America 2028 Movie Reviews, 6
A giant helping of heartwarming cutesiness, topped off with the perfect amount of schmaltz to fit these modern times under the rule of the all-great and all-wise President Eric Trump.
President Eric the Great!
President Eric the Wise!
All hail President Eric!
My previous reviews included a war movie, a father/son tale, a superhero origin flick, a college romp and a wall-to-wall dance extravaganza. I needed this light-hearted coming-of-age story featuring a cast of fun-loving, wide-eyed children as a change of pace.
After spending two hours with young, freckle-faced Becky leading her crusade, every person will leave the theater and dodge the radiation storms feeling ten years younger.
Watching this movie, I kept thinking, “If I were a pet owner who was in the process of getting rounded up and taken away to the camps, I’d want a youngster like Becky to show up and find my pet and do her best to look after it.”
Gollygeewillikers!—or, as the main character would probably pronounce this word, ‘gollygeewillikerth!’— “Becky Thaveth All of Americath Aminalth” hit the cinematic spot.
Set just a few years ago, right as the mass roundups were beginning, it begins in a gentrified neighborhood that could have been any gentrified neighborhood back then.
Much in the same way that D-Day veterans remarked that the opening of “Saving Private Ryan” brought them back to that fateful December morning in 1944, the start of “BTAAA” transported me back to that morning when I turned on the TV and saw the news coverage of the mass, nationwide roundup.
Yes, watching “BTAAA” reminded me that the country did indeed kick the whole mass-roundup plan into high gear not long ago—but the tale reminded me in such a precocious and cheeky manner, I remembered to force my mind to stop wandering down inquisitive, critically-thinking paths. You know as well as I: doing so brings the risk of being rounded up these days.
Thankfully, the makers of this film don’t dwell. I’m assuming that, like the rest of us, they fear being rounded up.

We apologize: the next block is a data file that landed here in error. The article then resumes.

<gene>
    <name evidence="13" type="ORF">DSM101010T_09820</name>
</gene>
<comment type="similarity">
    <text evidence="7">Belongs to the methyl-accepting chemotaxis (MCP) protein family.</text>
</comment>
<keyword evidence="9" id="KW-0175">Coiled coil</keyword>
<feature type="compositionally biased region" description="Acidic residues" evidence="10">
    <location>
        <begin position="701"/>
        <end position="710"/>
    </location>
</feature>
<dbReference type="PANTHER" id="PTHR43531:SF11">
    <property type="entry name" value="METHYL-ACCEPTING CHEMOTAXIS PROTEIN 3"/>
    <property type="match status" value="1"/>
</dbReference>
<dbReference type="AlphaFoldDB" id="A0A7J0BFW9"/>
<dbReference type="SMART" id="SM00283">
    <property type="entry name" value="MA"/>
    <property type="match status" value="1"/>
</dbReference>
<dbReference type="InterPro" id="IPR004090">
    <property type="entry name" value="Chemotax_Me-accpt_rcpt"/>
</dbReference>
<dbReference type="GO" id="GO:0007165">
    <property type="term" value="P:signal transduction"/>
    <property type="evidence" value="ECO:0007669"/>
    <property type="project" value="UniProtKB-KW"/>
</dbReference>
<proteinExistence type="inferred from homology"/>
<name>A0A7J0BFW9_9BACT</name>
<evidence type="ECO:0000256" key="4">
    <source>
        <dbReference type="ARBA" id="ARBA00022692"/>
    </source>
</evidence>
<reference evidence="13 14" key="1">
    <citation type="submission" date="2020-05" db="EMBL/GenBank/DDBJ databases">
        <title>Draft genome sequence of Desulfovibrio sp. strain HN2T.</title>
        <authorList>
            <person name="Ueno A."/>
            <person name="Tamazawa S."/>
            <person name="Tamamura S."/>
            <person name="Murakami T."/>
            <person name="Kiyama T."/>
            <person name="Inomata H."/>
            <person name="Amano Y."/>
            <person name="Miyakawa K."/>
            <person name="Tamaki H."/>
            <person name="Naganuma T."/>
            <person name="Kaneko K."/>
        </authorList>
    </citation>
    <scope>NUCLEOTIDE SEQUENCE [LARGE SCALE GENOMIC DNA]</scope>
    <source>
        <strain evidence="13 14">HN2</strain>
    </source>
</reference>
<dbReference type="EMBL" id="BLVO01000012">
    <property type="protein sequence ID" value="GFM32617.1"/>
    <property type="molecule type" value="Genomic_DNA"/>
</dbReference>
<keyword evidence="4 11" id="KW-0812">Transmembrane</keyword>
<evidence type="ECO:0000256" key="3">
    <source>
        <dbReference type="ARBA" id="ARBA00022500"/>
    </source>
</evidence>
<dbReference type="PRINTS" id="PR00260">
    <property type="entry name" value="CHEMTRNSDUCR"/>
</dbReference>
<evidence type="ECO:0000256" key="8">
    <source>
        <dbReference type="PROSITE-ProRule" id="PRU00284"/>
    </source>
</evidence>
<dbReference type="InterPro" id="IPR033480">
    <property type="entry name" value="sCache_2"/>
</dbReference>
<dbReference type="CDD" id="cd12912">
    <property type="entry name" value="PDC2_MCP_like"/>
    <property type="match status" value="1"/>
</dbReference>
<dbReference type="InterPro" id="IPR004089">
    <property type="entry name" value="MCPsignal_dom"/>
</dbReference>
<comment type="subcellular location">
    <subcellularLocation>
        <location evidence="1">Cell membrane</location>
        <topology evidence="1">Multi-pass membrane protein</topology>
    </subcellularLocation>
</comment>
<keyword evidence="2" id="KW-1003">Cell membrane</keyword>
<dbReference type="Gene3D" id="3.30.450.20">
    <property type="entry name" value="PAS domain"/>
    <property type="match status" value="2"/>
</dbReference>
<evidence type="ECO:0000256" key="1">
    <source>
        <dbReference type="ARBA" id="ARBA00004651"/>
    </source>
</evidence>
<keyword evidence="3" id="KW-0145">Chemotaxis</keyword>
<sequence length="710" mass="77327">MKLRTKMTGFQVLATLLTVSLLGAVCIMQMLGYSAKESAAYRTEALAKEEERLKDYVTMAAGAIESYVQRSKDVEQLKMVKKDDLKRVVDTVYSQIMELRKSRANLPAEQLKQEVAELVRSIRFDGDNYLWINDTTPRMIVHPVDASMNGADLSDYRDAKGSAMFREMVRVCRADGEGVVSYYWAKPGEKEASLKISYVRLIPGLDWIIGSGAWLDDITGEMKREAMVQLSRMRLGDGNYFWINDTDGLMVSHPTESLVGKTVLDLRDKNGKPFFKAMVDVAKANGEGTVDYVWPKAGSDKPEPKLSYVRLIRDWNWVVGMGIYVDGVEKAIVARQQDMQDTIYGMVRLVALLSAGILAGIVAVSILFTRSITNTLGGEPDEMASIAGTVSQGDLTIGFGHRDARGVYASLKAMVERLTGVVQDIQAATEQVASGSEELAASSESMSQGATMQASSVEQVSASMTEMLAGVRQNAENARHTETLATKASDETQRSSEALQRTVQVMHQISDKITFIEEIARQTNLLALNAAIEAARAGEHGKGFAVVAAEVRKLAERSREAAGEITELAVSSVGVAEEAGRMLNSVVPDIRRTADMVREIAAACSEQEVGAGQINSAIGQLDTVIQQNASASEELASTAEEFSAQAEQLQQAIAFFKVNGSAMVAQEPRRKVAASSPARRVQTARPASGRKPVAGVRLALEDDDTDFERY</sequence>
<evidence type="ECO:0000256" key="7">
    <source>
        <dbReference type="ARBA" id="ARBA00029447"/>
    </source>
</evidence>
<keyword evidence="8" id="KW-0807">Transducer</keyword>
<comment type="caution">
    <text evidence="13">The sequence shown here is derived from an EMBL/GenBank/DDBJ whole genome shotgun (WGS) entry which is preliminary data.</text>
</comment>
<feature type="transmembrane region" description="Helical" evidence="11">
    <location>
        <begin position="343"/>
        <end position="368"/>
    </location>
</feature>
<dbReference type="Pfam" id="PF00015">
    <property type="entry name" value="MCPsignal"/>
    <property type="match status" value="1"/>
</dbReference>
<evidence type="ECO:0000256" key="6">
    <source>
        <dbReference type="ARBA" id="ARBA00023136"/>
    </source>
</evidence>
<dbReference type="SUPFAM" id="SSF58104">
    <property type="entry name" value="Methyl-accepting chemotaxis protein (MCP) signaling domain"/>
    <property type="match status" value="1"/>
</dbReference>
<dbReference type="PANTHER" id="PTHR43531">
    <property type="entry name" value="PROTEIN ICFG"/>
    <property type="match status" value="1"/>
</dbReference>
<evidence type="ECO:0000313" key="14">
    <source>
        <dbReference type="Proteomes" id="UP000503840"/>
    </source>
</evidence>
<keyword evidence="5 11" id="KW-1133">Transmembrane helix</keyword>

As we viewers are taking in the opening mix of wide establishing shots of old homes mixed with boxy stucco condos—lo and behold—school buses with black tinted windows arrive in a column and line the streets. Moviegoers see rows of brown-skinned people, transgendered folks and same-sex couples. Families, senior citizens, young adults and children. The lines of humans get herded towards waiting buses where they all pile in. (The makers of this film deserve points for realism and capturing the efficiency of the real operation just a few years before.)
Not even two minutes in, we meet five-year-old Becky.
Blonde, pig-tailed Becky, along with her mommy and daddy—three humans, a nuclear family, standing on the street corner and gawking at those being marched away.
Becky—being the hero of the story that she is—can only gawk for so long.
The confusion leaves this young girl’s face to be replaced by a look of horror as she turns to her mommy and utters the movie’s opening line.
“But…but…but Mommy: what’th going to happen to all the peopleth aminalth??? The puppieth and the kittieth…and the fisheith…and the bunnieth…what’th gonna happen???”
Moviegoers get to witness the birth of a freedom fighter. What a treat!
At first, her mother giggles off young Becky’s concern with a “Now Becky, they’re just animals.”
Becky’s portly, smiling father chimes in, telling her that sometimes, animals die and this is just how the world works.
Our heroic Becky rejects her parents and refuses to take no for an answer.
From this point until the credits rolled, Becky single-mindedly strives to save every doggy and kitty and birdie and fishie that were previously owned by American citizens in the process of losing their citizenship.
Whether it’s Becky grabbing a puppy out of the bound hands of the American citizen of South Asian descent and telling this captive boy not to worry about his pet, or Becky rallying a gang of five-year-old white girls and marching across town to the camps where the legion of youngsters conducts inquiries with the camps’ captives to ensure that all of the people’s pets have been accounted for—you marvel at Becky’s zeal and commitment.
Becky’s drive in life is to save every animal owned by a person who has lost their civil rights due to their ethnicity, sexual orientation or religion. And Becky’s drive is a sight for viewers to behold.
“Becky Thaveth All of Americath Aminalth” is not some new spinning of “Old Yeller” and not for one second does it pretend to be. Instead of telling us viewers that death is an inevitability and our relationship with animals teaches us about this concept, this new movie proudly shouts that every pet is special—even pets previously owned by people that have since been deemed undesirable. It doesn’t matter whether their previous owners got incarcerated for being Latino, or black, or gay—Becky and kids like Becky believe that every one of their pets is special and they will do everything in their power to save every one of these pets. Those people crowded into cages can rest easy knowing that some of our nation’s youth demonstrate such levels of concern for their furry friends.
As our country nears the year 2030, we need more heroes like Becky.
I don’t just write movie reviews about movies that haven’t been filmed yet. I write fiction as well. Check out my Amazon Author Page.